In chapter two of Season of Mists, Lucifer mentions the angels Raguel and Sandalphon as angels who could rebel [against God]:
Why those two angels?
TL;DR: Both are mentioned in other works ("Murder Mysteries" and Lucifer, respectively) as angels who were somewhat disillusioned with Heaven and followed Lucifer in his rebellion. Spoilers!
Raguel is the angel whose function is to be the Vengeance of the Lord; he was tasked with finding the murderer of another angel, Carasel. So he did, and it turned out that
Carasel was murdered by his lover Saraquael, because the latter didn't feel he was getting enough attention.
The most interesting part is the beginning of the temptation of Lucifer, and the events described in the story were the first that led to his rebellion. Moreover, it was not only Lucifer that was disturbed - Raguel himself was also shaken, not only because he wasn't sure the justice he executed was not the right thing to do, but also because he had been played by God to show Lucifer the injustice of the Lord:
‘And were you wrong to destroy him?’
I looked into His old, old eyes. ‘It was my function. But I do not think it was just. I think perhaps it was needed that I destroy Saraquael, in order to demonstrate to Lucifer the Injustice of the Lord.’
He smiled, then. ‘And whatever reason would I have for doing that?’
‘I . . . I do not know. I do not understand—no more than I understand why You created the Dark or the voices in the Darkness. But You did. You caused all this to occur.’
He nodded. ‘Yes. I did. Lucifer must brood on the unfairness of Saraquael’s destruction. And that—amongst other things—will precipitate him into certain actions. Poor sweet Lucifer. His way will be the hardest of all my children; for there is a part he must play in the drama that is to come, and it is a grand role.’
Raguel followed Lucifer in his rebellion and also "fell"... but continued to perform his function on Earth.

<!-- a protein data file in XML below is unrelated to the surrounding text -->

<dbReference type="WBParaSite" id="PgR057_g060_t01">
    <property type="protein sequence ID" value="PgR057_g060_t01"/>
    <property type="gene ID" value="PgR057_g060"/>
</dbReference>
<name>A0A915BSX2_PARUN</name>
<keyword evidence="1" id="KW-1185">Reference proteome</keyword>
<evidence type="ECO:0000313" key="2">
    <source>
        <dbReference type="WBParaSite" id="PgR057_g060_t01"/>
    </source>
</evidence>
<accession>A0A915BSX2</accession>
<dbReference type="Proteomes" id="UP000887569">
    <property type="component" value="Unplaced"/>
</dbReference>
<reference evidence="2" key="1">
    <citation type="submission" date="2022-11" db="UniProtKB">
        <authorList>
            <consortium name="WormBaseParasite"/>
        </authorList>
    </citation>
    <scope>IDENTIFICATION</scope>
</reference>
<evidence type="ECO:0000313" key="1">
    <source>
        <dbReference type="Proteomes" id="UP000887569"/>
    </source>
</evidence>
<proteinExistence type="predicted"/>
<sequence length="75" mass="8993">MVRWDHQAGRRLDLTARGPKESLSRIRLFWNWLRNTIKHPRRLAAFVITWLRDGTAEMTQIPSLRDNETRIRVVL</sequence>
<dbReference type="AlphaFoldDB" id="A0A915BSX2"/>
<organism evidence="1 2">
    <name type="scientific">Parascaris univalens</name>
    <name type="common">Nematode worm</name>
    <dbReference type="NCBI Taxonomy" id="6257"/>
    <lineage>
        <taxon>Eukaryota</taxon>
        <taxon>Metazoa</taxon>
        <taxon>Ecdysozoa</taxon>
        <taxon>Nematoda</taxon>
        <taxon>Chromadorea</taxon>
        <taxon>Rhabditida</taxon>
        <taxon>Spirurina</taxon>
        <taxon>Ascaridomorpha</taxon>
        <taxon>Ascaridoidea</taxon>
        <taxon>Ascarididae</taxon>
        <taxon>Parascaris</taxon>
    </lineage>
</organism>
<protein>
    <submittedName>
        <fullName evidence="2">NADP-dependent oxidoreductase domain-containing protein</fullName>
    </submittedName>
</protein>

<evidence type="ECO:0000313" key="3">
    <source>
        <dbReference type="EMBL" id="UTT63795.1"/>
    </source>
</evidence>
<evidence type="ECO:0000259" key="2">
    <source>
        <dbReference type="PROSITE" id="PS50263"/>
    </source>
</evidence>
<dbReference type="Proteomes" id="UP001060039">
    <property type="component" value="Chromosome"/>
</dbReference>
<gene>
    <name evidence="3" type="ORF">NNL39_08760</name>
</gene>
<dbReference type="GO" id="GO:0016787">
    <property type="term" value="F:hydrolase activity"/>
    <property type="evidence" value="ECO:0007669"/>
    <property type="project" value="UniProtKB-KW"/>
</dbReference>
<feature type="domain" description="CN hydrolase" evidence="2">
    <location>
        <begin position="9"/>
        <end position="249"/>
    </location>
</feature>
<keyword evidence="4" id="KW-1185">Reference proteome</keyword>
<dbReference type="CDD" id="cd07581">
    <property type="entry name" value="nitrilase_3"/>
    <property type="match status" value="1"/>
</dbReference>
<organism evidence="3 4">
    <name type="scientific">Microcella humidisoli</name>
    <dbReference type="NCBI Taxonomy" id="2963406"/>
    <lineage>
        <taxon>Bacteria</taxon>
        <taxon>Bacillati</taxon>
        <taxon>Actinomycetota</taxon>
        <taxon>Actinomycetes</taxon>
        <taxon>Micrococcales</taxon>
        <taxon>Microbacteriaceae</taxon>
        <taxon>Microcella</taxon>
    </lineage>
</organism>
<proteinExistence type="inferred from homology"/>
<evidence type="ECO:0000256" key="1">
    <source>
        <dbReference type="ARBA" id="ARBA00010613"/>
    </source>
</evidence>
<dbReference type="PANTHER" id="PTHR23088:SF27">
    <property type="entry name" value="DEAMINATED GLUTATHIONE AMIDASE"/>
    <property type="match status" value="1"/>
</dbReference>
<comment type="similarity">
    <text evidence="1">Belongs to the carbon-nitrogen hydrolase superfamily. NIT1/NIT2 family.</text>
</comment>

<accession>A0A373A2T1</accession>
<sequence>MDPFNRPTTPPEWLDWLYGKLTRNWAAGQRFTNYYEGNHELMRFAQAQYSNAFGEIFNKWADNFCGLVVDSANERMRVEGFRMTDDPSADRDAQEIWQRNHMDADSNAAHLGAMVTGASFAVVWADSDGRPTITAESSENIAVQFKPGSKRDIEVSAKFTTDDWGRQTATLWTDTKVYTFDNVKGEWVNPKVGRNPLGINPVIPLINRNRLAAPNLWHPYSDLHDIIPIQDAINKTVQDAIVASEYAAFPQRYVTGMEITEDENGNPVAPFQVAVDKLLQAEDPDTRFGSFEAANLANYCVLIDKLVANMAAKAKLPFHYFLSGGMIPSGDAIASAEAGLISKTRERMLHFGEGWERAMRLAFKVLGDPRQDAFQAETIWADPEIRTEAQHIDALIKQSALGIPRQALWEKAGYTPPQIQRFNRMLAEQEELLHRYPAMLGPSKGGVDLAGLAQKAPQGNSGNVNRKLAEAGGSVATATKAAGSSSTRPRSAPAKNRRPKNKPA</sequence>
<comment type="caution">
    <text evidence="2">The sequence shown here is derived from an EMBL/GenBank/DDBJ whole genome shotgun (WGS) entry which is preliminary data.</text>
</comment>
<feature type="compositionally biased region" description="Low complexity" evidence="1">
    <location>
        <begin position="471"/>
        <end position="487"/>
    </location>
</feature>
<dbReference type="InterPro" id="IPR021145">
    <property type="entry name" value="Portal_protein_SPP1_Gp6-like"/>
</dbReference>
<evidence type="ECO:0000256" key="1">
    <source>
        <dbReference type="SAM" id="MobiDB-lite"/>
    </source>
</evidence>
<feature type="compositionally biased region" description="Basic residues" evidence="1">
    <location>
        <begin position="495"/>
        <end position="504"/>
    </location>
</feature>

Sandalphon's story is first described in Lucifer3 #11, "Children and Monsters pt. 2". He followed Lucifer too, and like Raguel, he did not abandon old habits once on Earth. However, he was far less down-to-earth (no pun intended) than Raguel, and considered himself almost a successor for Lucifer. First, in the issue I mentioned, he tried to
Then, after Lucifer intervened and "canceled" those plans for good, we learn , in #60 "The Breach pt. 2" that
1 Because neither the short story nor the comic adaptation were published by Vertigo, one may point out that this connection may be completely superfluous. However, since both the short story and Season of Mists were published roughly at the same time (1992, with The Sandman issues #21-#28 having been published in 1990-1991), it is quite possible that Neil Gaiman had planned this story when writing Season of Mists, but couldn't publish it with The Sandman, as it has got nothing to do with the Sandman; Gaiman had noted in The Sandman Companion that he got side-story ideas when writing the main plot, and would later develop them in other volumes that were not bound by a common story arc. This was the case with the stories about Death - "Death in Venice", "The High Cost of Living", and "The Time of Your Life".
2 The story is interesting in a number of ways; from The Sandman mythos perspective, it sheds light on the beginning of the universe at the time even most Endless did not exist (Destiny did, and Death was likely born during this story; some angels mention creating Sleep as a concept, which may be a reference to the birth of Dream).
It is also interesting because it is very close, chronology-wise, to the events of "Lilith", Lucifer #50, which was also illustrated by P. Craig Russell (I do not believe this is a mere coincidence). While "Murder Mysteries" describes the first event that led to Lucifer's rebellion, "Lilith" describes the last drop after which Lucifer (rejected Samael as his name) and departed from Heaven.
3 Since the Lucifer series was not written by Neil Gaiman but by Mike Carey, and contradicts (somewhat) The Sandman canon on few points, e.g.
in Lucifer, the Lighbringer did not fall from Heaven to Hell, but was offered to rule Hell as a compromise by his creator, as Hell was the farthest place there is from Heaven.
one may argue that it is not canon either. However, the discrepancies can be attributed to a changed point of view, or to a difference in narration. Regardless, Neil Gaiman had helped (advised) Mike Carey in making Lucifer, so I assume it was done with his blessing.